The foreign minister of the Palestinian Authority is due to pay a working
visit to the Czech Republic next Monday. Riyad Al-Maliki will be received
in particular by his Czech counterpart, Tomáš Petříček.
The foreign ministers are expected to discuss the Czech Republic’s humanitarian and development assistance to the Palestinian Authority, opportunities for bilateral trade and the Middle East peace process in general. While in Prague, Riyad Al-Maliki is also scheduled to meet the ambassadors of the Arab League countries.
Last year Palestine withdrew its ambassador from Prague after Czech politicians expressed support for the opening of a US embassy in Jerusalem. Moving the Czech embassy in Israel from Tel Aviv to Jerusalem, supported by Czech president Miloš Zeman, would be considered a violation of international law, Palestine says.
The Czech National Bank (ČNB) has warned a large amount of counterfeit 500
crown and 1,000 crown banknotes have appeared in several Moravian cities,
including Brno, Ostrava and Olomouc.
The central bank said the counterfeits are of poor quality, having been printed using inkjet technology, and the colours are off. In addition, the fake bills lack basic security features such as watermarks.
In previous years, the bill most often copied was the 2,000 crown note.
Of the 58 people who died in accidents on Czech roads in June, 17 were
motorcyclists, according to traffic police.
In total, there were 11 more traffic fatalities for the month than a year ago. The number of victims since January stands at 235.
Traffic police say heat waves could have been a contributing factor, as they can reduce drivers’ vigilance.
The Czech leading purchasing managers’ index or PMI fell to a near
10-year low in June due to a faster-than-expected decrease in production
and a fall in new business, Markit said on Monday.
Czech PMI, at 45.9 points in June, has now contracted for six months in a row. As in previous months, the development was fairly consistent with relevant PMIs from abroad, mainly Germany.
The rate of contraction quickened to the fastest since December 2012. The decline was linked to weaker foreign and domestic client demand, Markit said.
Nearly every other Czech spends their summer holidays in this country while
more than a third prefer to head to the sea, according to a June survey by
NMS Market Research.
Top domestic destinations include weekend cottages, historic castles and chateaux, and the mountains. Fewer take city trips.
Just over half of Czechs polled say they want to simply relax on holiday, while 11 percent prefer taking part in leisure time activities.
The Czech Republic's government debt rose by CZK 4.7 billion year on
year in the first quarter of 2019. The debt now stands at CZK 1.837
trillion, according to Czech Statistical Office data.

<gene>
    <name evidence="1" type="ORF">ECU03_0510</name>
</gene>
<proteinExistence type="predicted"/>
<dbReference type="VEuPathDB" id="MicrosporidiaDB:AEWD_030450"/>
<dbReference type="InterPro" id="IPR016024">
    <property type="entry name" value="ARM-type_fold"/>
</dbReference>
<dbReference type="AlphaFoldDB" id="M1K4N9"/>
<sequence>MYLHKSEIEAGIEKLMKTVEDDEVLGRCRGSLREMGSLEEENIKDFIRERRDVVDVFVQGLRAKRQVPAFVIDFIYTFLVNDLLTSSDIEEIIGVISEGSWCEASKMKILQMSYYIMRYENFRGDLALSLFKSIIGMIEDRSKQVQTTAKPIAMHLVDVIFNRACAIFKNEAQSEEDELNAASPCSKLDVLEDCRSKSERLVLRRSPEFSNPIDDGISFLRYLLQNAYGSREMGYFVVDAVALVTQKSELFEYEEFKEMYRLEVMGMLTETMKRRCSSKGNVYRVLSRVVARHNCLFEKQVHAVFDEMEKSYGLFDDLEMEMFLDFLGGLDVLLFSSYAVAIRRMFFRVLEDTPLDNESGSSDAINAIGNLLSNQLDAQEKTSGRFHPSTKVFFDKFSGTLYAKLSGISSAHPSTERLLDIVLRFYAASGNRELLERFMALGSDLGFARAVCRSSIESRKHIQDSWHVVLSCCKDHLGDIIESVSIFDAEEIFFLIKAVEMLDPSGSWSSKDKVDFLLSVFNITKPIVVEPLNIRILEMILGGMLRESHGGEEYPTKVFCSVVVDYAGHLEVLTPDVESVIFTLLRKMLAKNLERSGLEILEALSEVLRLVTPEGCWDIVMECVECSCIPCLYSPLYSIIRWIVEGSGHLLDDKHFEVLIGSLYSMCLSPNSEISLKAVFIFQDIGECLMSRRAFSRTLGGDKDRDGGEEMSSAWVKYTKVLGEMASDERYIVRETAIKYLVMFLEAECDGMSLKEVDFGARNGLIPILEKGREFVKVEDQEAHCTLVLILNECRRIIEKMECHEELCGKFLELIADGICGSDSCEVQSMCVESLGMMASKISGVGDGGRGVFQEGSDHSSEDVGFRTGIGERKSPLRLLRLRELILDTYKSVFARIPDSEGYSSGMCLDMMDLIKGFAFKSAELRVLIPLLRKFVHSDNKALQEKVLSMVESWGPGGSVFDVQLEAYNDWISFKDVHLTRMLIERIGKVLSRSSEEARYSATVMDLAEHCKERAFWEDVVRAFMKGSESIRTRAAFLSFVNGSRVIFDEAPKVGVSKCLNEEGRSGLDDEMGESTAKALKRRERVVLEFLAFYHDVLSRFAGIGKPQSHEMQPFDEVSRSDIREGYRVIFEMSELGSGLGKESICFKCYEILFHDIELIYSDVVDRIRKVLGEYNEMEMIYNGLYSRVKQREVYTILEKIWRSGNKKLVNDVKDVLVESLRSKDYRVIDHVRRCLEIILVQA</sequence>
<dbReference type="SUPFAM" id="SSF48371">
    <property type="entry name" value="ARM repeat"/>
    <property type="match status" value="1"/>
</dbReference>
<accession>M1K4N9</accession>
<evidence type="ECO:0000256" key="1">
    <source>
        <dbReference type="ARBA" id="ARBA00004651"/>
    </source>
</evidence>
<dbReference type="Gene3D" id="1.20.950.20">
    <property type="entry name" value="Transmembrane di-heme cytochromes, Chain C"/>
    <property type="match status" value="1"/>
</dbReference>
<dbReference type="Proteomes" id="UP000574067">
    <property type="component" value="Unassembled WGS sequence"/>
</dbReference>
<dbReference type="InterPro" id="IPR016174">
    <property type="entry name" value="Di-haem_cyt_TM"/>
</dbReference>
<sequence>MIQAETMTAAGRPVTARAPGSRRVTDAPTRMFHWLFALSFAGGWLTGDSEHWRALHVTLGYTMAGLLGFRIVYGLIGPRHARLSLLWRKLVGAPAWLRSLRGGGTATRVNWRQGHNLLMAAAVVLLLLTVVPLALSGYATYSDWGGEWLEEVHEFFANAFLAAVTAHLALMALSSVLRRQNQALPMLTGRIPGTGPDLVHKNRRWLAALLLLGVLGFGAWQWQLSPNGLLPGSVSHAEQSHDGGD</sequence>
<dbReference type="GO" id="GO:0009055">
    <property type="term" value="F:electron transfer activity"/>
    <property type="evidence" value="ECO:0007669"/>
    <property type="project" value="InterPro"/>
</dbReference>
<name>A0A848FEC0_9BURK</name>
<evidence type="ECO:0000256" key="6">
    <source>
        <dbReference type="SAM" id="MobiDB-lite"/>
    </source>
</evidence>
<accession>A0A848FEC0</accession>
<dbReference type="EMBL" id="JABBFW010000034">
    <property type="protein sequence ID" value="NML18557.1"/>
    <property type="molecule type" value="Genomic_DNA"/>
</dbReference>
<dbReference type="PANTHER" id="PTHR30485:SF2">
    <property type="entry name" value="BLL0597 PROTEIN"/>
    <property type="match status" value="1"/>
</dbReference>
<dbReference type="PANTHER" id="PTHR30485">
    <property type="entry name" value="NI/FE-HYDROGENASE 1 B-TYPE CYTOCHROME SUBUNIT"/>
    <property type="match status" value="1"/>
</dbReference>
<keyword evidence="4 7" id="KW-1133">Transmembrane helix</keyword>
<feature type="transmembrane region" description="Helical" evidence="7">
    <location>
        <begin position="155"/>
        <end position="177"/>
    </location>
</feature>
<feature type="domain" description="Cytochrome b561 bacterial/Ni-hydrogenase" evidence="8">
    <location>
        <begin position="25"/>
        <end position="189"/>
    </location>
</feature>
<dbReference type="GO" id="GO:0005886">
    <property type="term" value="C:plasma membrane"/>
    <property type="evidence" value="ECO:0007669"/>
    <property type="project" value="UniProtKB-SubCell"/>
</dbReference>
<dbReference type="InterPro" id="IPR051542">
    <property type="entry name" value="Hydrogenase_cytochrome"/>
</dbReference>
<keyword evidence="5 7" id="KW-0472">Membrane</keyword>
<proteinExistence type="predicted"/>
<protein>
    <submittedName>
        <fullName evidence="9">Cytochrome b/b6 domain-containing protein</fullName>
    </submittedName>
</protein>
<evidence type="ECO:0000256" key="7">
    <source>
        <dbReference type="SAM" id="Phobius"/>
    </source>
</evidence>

Compared to the fourth quarter of 2018, debt increased by CZK 101.9 billion, and the debt ratio increased by 1.43 percentage points. The debt ratio is now 33.99 percent of GDP, down 1.8 percentage points in annual terms.
The Czech Republic has among the lowest debt to GDP ratio in the European Union. Only Estonia, Luxembourg and Bulgaria surpass it.
A transformer station fire on Sunday evening caused a power outage
complicating operations at the Prague metro. The Palmovka and Náměstí
Míru stations experienced service delays of up to half an hour between 9
p.m. and 10:30 p.m.
The cause of the power failure was a fire at the insulator in the Teplárenská street transformer station. After disconnecting the current, firefighters extinguished the flames using foam.
Sunday was the warmest day ever recorded at Prague's Klementinum, the
oldest Czech monitoring station. The temperature reached 37.9 degrees
Celsius, the highest since measurements began in 1775.
The temperature exceeded highs recorded at the monitoring station in July 1983 and July 2013 by a tenth of a degree.
The previous record for the 30th of June at Klementinum was 35.7 degrees, set in 1950. The previous record for June was 37.5 degrees, set last Wednesday.
ArcelorMittal of India, the world’s largest steelmaker, has completed the
sale of its Czech unit in Ostrava to Liberty House.
The steelworks’ new owner, Indian billionaire Sanjeev Gupta, has pledged not to cut production or close down the plant, which employs more than 7,200 people in a region with high unemployment.
Czech union leaders had claimed that Liberty House’s plans for the developing the steelworks were unsustainable and inconsistent with EU requirements.
The union OS KOVO argues Liberty House has failed to meet EU criteria in several key requirements, among them that the buyer be independent and unconnected to the vendor and have the money and know-how to ensure the business remains viable.